More and more gearheads are converting their favorite cars (and boats) to electric drive. However, it can be tough to estimate how much a particular project will cost. The final bill may be anywhere from $6,000 for a basic city car to $125,000 for a state-of-the-art Tesla-killer.
It all depends on the type of vehicle, and the features and performance that you want. Leaving out a few goodies that you may not really need can save a bundle. Experienced electrifier Joost ter Doest has compiled a handy list of 10 major factors that determine your EV conversion budget.
Older, simpler vehicles are cheaper to convert than modern cars, which tend to be heavier and include complex computerized systems that control functions like air conditioning and power steering. A car that’s half the weight will need half the batteries.
Sporty acceleration and high top speeds require bigger motors and more expensive controllers. Do you really need regenerative braking? Complex battery management? All of these things can add a lot to the bottom line. And needless to say, settling for a bit less range will keep the budget much lower.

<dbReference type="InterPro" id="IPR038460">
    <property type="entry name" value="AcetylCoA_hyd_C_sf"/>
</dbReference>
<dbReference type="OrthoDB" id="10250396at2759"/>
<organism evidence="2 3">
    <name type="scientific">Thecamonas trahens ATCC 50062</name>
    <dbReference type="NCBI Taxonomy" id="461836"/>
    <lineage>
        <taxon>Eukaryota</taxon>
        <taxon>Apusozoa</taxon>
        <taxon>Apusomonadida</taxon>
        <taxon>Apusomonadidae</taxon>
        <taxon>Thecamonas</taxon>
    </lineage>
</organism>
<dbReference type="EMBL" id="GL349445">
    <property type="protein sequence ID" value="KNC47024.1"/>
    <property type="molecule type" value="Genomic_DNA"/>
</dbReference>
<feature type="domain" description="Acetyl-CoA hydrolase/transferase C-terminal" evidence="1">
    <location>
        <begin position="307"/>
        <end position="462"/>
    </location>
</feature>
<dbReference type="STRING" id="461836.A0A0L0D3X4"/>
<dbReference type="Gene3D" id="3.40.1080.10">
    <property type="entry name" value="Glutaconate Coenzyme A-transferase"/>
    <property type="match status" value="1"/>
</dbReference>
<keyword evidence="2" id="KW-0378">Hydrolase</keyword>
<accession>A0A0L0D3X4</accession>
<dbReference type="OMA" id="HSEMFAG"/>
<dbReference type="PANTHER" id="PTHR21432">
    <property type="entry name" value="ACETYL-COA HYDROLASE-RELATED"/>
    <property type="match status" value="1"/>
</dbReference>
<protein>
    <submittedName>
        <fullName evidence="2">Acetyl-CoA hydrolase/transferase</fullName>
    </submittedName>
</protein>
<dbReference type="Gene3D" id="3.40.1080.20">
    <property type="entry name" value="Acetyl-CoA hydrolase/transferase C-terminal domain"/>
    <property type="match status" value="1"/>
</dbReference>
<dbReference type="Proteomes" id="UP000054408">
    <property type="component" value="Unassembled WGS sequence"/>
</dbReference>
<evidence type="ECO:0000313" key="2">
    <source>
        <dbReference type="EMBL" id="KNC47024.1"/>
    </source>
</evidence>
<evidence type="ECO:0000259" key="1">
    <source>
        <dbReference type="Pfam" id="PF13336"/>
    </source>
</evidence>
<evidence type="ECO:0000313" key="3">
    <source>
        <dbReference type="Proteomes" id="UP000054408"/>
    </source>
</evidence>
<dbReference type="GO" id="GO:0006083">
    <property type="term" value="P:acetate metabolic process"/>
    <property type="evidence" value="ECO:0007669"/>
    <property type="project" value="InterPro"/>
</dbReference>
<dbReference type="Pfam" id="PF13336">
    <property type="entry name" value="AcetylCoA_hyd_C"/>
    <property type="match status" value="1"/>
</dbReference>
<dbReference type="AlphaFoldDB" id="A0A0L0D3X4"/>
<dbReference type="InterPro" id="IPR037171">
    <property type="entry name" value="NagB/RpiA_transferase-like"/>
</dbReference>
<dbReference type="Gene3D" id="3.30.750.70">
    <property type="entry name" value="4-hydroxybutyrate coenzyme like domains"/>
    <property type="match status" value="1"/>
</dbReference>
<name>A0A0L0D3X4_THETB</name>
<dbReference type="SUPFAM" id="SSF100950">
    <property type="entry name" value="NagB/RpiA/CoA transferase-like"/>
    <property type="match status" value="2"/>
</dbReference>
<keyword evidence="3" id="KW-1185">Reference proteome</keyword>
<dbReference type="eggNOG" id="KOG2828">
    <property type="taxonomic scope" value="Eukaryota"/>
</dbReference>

Doest also points out that it can be cheaper to convert a model that others have already worked with, as standard parts such as motor mounts and battery casings may be available off-the-shelf. If you live in Europe, you may be able to find an old Fiat, Peugeot, Citroen and Renault EV that you can upgrade by replacing the lead-acid or NiCad batteries with Li-ion.
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